Coding & Programming as Theory Building

I recently came across Peter Naur’s 1985 essay “Programming as Theory Building.” I am unsure how well his argument holds up nearly 30 years later in professional software development, but in computer science education, especially at a liberal arts college, it is an absolute revelation. In many ways, it perfectly captures why I detest the term "coding" and prefer “programming”. I wish I could find a hard-copy of Computing: A Human Activity.

As evidence, I quote the following excerpts with minimal commentary to celebrate its prescience. Please reflect on modern concerns such as coding bootcamps, code plagiarism, and stack-overflow scaffolding with Naur’s 1985 insight:

“Programming as Theory Building

…programmers form or achieve a certain kind of insight, a theory, of the matters at hand. This suggestion is in contrast to what appears to be a more common notion, that programming should be regarded as a production of a program and certain other texts…

Programming and the Programmers’ Knowledge

I shall use the word programming to denote the whole activity of design and implementation of programmed solutions. What I am concerned with is the activity of matching some significant part and aspect of an activity in the real world to the formal symbol manipulation that can be done by a program running on a computer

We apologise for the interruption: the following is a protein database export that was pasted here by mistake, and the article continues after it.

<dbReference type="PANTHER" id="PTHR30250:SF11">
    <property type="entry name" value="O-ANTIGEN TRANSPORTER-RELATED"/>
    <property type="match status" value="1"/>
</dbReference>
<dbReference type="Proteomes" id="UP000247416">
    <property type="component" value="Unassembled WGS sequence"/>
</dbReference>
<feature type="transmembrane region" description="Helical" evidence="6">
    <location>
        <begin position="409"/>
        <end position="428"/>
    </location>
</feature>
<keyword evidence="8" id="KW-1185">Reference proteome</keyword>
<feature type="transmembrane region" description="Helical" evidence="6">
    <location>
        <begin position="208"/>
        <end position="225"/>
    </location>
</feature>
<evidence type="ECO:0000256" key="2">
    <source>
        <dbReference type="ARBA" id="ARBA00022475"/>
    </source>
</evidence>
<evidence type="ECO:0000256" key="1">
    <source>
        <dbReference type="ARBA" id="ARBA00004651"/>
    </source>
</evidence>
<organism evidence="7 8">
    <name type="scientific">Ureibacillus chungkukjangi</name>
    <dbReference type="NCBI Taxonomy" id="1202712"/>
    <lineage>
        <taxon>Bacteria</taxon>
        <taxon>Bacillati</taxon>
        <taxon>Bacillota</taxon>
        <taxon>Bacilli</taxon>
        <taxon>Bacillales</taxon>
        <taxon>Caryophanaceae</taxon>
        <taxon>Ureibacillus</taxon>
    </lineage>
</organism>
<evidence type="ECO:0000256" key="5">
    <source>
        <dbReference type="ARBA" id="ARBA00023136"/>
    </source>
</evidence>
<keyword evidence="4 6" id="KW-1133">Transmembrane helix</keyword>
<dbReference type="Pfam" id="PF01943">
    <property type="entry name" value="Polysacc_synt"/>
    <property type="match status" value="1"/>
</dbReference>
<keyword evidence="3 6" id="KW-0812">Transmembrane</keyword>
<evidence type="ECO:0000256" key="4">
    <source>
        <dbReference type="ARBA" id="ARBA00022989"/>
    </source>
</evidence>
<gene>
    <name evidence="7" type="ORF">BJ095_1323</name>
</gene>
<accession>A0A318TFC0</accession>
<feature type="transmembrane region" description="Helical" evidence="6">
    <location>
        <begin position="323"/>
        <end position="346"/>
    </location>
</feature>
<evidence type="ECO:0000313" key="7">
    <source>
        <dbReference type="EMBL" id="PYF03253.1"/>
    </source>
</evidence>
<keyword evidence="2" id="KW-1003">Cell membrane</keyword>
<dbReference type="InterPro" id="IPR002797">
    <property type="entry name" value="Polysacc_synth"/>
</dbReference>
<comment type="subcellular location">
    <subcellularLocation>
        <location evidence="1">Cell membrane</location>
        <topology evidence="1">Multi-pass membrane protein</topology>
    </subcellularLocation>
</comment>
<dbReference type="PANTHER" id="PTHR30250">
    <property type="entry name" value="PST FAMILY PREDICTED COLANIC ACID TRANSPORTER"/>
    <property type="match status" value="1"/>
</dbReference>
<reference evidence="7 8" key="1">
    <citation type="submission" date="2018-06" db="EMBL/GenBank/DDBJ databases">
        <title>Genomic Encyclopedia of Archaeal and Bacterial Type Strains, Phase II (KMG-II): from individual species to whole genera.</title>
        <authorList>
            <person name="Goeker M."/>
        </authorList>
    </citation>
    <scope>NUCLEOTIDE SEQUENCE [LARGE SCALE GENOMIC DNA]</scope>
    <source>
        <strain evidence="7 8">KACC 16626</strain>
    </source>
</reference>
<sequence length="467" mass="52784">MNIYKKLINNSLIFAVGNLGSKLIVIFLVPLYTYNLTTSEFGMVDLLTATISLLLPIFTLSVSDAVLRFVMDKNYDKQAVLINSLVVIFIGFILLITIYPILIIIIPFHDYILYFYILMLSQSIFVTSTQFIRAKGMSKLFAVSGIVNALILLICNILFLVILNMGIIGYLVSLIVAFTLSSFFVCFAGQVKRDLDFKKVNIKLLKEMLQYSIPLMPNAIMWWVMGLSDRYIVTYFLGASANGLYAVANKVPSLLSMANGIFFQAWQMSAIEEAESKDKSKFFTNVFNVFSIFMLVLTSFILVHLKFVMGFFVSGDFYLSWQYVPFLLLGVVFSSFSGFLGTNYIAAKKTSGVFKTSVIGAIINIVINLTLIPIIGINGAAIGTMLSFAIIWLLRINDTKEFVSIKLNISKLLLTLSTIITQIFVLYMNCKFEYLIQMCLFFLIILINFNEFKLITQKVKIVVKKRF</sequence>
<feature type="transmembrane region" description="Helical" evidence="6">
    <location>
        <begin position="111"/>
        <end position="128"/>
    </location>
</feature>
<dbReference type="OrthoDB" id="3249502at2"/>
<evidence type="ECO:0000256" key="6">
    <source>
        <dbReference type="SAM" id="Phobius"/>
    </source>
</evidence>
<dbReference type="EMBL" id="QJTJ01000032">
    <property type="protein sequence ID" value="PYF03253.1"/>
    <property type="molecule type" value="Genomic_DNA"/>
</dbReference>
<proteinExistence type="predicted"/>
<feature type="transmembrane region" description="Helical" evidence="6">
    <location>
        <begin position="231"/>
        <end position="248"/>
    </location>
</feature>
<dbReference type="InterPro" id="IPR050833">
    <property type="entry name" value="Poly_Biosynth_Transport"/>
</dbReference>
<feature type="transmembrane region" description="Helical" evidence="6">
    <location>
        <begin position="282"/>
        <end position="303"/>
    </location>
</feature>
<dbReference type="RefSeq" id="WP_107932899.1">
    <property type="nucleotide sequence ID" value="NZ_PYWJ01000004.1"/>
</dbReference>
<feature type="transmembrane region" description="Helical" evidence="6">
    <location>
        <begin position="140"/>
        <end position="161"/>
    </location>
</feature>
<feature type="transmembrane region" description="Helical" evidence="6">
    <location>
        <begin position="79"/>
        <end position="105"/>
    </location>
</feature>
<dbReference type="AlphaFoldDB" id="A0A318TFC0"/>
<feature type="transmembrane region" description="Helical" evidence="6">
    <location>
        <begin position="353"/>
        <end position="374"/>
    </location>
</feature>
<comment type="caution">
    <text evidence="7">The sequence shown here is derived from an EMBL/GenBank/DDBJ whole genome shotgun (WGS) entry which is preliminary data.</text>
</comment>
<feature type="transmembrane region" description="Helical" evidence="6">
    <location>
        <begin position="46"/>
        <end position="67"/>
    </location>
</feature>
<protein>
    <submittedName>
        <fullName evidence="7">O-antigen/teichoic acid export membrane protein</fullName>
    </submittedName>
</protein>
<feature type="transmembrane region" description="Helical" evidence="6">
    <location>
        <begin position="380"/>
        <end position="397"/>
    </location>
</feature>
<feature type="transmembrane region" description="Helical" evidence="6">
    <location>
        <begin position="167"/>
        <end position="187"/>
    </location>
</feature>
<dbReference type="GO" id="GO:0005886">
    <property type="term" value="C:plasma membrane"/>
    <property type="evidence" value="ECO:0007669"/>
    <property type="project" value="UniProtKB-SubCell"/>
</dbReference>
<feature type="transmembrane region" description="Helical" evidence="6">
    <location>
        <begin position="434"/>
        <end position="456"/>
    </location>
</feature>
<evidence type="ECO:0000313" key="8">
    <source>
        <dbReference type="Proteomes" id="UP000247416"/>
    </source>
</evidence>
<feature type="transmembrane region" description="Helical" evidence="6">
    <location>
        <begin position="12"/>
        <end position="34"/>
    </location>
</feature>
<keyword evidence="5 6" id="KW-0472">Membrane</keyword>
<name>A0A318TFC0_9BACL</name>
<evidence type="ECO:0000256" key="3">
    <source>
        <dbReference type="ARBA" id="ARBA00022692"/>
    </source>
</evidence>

The Theory To Be Built By The Programer

…what has to be built by the programmer is a theory of how certain affairs of the world will be handled by, or supported by, a computer program. On the Theory Building View of programming the theory built by the programmers has primacy over such other products as program texts, user documentation, and additional documentation such as specifications…

… the programmer’s knowledge transcends that given in documentation in at least three essential areas:

  1. The programmer having the theory of the program can explain how the solution relates to the affairs of the world that it helps to handle…
  2. The programmer having the theory of the program can explain why each part of the program is what it is, in other words is able to support the actual program text with a justification of some sort…
  3. The programmer having the theory of the program is able to respond constructively to any demand for a modification of the program so as to support the affairs of the world in a new manner…

…Also the very use of the program itself will inspire ideas for further useful services that the program ought to provide. Hence the need for ways to handle modifications.” [I often inform students: as soon as your program works, it’s time to move on. CS students are designing & debugging 99% of the time!]

Excited to employ these ideas in assessing my intro & data structures courses this term.

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